It may be hard for us to really define this kind of love, but it is easy to recognize it by the way it acts.  “Love is patient, love is kind.  It does not envy, it does not boast, it is not proud.  It is not rude, it is not self-seeking, it is not easily angered, it keeps no record of wrongs.  Love does not delight in evil but rejoices with the truth.  It always protects, always trusts, always hopes, always perseveres.” 

                In fifteen to the point phrases Paul defines this principle for relating to others which will transform all human life.  He is not describing a natural human kind of love that we could have come up with on our own, he is describing that kind of love which was defined by God’s gift of Himself in Jesus Christ.  If we were to go through these four verses and everywhere the word “love” appears we substitute the word “Jesus,” they would still be true because the kind of love being described is love that has its source in God.  Let’s try it -- “Jesus is patient, Jesus is kind.  He does not envy, He does not boast, He is not proud.  He is not rude, He is not self-seeking, He is not easily angered, He keeps no record of wrongs.  Jesus does not delight in evil but rejoices with the truth.  He always protects, always trusts, always hopes, always perseveres.” 

                We are to be reflecting Jesus in our lives and these are the things that others should be seeing.  Are they?  Are they seeing you as patient?  This isn’t talking about being patient with circumstances around you, it means being patient with people.  I really struggle with this!  I love people but I am not as patient as I should be – I believe we are living in the end times and we need to be spreading the gospel to all we come in contact with – and yet – I don’t understand when someone doesn’t get it – when they don’t see the need for Jesus and salvation – I become very impatient – But God’s still working on me.  We need to be patient with others, both in the church and outside the church.

                Love is not only patient, it is also kind.  It’s not just passive; it is actively engaged in doing good to others.  It’s the picture of a person who spontaneously seeks the good for others and shows it with friendly acts.  Love is the best antidote there is for jealousy because love does not envy.  We should not be in want for someone else’s earthly goods, or their positions, or even their spiritual gifts – because God has given to each of us those things that He wants us to have – and we should be thankful for them.

                Love does not boast or brag, it does not seek recognition, honor, or applause from others.  It does just the opposite, it seeks to give, to recognize, to honor, to applaud the other person.  Married couples should learn this passage, not just read it, but apply it to their lives.  Husbands and wives alike, should put the other first!  We should be patient with our spouses, and work at it!  We should not brag on ourselves but brag on our spouses and lift them up – honor and applaud them!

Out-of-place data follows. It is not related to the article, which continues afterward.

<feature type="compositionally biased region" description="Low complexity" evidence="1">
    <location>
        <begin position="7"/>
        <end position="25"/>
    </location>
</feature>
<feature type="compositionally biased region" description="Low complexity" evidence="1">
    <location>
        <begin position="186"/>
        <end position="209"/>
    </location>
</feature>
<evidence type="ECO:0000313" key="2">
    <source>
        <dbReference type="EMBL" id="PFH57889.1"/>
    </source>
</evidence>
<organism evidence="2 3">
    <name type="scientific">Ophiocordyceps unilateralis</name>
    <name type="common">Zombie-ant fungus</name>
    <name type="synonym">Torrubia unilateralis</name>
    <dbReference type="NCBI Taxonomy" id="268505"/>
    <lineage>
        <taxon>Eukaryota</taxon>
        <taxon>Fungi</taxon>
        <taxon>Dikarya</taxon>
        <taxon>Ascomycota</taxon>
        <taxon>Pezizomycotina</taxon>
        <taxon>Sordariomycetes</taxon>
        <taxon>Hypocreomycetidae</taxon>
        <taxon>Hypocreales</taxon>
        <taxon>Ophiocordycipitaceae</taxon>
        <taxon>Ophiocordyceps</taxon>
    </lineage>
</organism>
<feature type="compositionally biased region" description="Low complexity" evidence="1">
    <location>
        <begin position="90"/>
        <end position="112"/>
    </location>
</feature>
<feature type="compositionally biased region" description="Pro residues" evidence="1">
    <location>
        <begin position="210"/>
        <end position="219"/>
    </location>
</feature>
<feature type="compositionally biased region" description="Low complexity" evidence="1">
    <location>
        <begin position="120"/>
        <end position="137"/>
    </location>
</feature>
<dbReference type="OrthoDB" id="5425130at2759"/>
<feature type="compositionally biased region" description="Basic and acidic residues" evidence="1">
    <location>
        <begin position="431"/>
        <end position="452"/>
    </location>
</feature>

Love us not proud.  We should never see ourselves as being better or above others.  Jesus never gave the impression that He was better than us – even though we know He was – He was modest and humble and recognized and honored others.  It is not rude.  Love does nothing to shame oneself.  It is orderly and controlled; and it behaves and treats all people with respect, honoring and respecting who they are.  Makes no difference the color of their skin or their education level, or if they are male or female.  Love honors and respects all.

                Love is not self-seeking or selfish; it does not insist on having its own way.  Love seeks to serve, not have others serve oneself.  Love is acknowledging others, not insisting that others acknowledge oneself. 

                Here’s a good one!  Love is not easily angered.  In other words it is not ready to take offense; it is not quick tempered or touchy.  Love controls the emotions and never becomes angry without a cause!  And to go right along with this is the fact that love keeps no record of wrongs.  It does not think about them, never even considers the wrong that has been suffered.  Love suffers the evil done to it and forgets it – remember – exchange the word Jesus for the word love – Jesus suffers the evil done to Him and forgets it – and so should we.

                Love never delights in evil.  It does not take pleasure in the unrighteousness and sin of others; it does not pass along stories of sins and wrong.  Man’s nature is too often fed the tragedy of evil. Whether personal sin or natural disaster.

                But love rejoices with the truth.  It rejoices with others are recognized and promoted for whom they are and for what they have contributed.  Love rejoices when the truth is rooted and grounded in a person and among the people of the world.  Keep in mind, love never covers nor hides the truth; love is courageous in that it faces the truth.

                It protects and bears all things.  Love stands up under the weight and onslaught of all things and it covers up the faults of others.  It has no pleasure in exposing the wrong and weaknesses of others.  And love always trusts.  It is completely trusting.  Always eager to believe the best.  Love sees and understands the circumstances and accepts and forgives and believes the very best about a person.

                It never ceases to hope.  Love expects the good to eventually triumph and to gain the victory.  It refuses to accept failure.  Jesus expects the good to triumph and gain the victory – that is what He told us would happen – and that IS what’s going to happen.  Jesus wins the battle – He will triumph!!

                And lastly, love ALWAYS perseveres.  The word perseveres is a military term meaning to stand against the attack of an enemy.  Love actively fights and endures all attacks.  Love is strong, full of fortitude and fight.  No matter what attacks love, named or unnamed, it endures the attack and continues to love.